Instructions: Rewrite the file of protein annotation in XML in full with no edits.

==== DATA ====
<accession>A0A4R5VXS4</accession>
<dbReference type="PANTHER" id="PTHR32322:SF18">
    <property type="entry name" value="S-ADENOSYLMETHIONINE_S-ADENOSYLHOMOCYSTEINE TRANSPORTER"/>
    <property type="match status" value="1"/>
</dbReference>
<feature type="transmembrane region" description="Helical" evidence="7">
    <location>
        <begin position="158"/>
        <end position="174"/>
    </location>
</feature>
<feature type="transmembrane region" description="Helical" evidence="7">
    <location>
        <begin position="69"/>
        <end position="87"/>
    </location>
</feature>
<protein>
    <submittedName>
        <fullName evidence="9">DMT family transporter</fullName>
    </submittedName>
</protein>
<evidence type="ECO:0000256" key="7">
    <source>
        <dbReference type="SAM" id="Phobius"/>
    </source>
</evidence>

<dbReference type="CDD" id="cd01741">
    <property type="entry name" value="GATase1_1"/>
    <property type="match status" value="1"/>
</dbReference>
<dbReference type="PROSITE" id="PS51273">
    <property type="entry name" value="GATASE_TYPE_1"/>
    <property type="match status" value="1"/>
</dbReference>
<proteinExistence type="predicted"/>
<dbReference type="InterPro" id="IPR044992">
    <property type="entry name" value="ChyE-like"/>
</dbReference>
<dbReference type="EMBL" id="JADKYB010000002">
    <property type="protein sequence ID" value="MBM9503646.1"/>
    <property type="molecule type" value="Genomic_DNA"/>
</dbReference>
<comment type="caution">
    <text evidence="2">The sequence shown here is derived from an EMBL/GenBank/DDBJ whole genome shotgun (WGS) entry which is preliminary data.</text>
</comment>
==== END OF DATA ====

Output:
<accession>A0A4R5VXS4</accession>
<dbReference type="PANTHER" id="PTHR32322:SF18">
    <property type="entry name" value="S-ADENOSYLMETHIONINE_S-ADENOSYLHOMOCYSTEINE TRANSPORTER"/>
    <property type="match status" value="1"/>
</dbReference>
<feature type="transmembrane region" description="Helical" evidence="7">
    <location>
        <begin position="158"/>
        <end position="174"/>
    </location>
</feature>
<feature type="transmembrane region" description="Helical" evidence="7">
    <location>
        <begin position="69"/>
        <end position="87"/>
    </location>
</feature>
<protein>
    <submittedName>
        <fullName evidence="9">DMT family transporter</fullName>
    </submittedName>
</protein>
<evidence type="ECO:0000256" key="7">
    <source>
        <dbReference type="SAM" id="Phobius"/>
    </source>
</evidence>

<dbReference type="CDD" id="cd01741">
    <property type="entry name" value="GATase1_1"/>
    <property type="match status" value="1"/>
</dbReference>
<dbReference type="PROSITE" id="PS51273">
    <property type="entry name" value="GATASE_TYPE_1"/>
    <property type="match status" value="1"/>
</dbReference>
<proteinExistence type="predicted"/>
<dbReference type="InterPro" id="IPR044992">
    <property type="entry name" value="ChyE-like"/>
</dbReference>
<dbReference type="EMBL" id="JADKYB010000002">
    <property type="protein sequence ID" value="MBM9503646.1"/>
    <property type="molecule type" value="Genomic_DNA"/>
</dbReference>
<comment type="caution">
    <text evidence="2">The sequence shown here is derived from an EMBL/GenBank/DDBJ whole genome shotgun (WGS) entry which is preliminary data.</text>
</comment>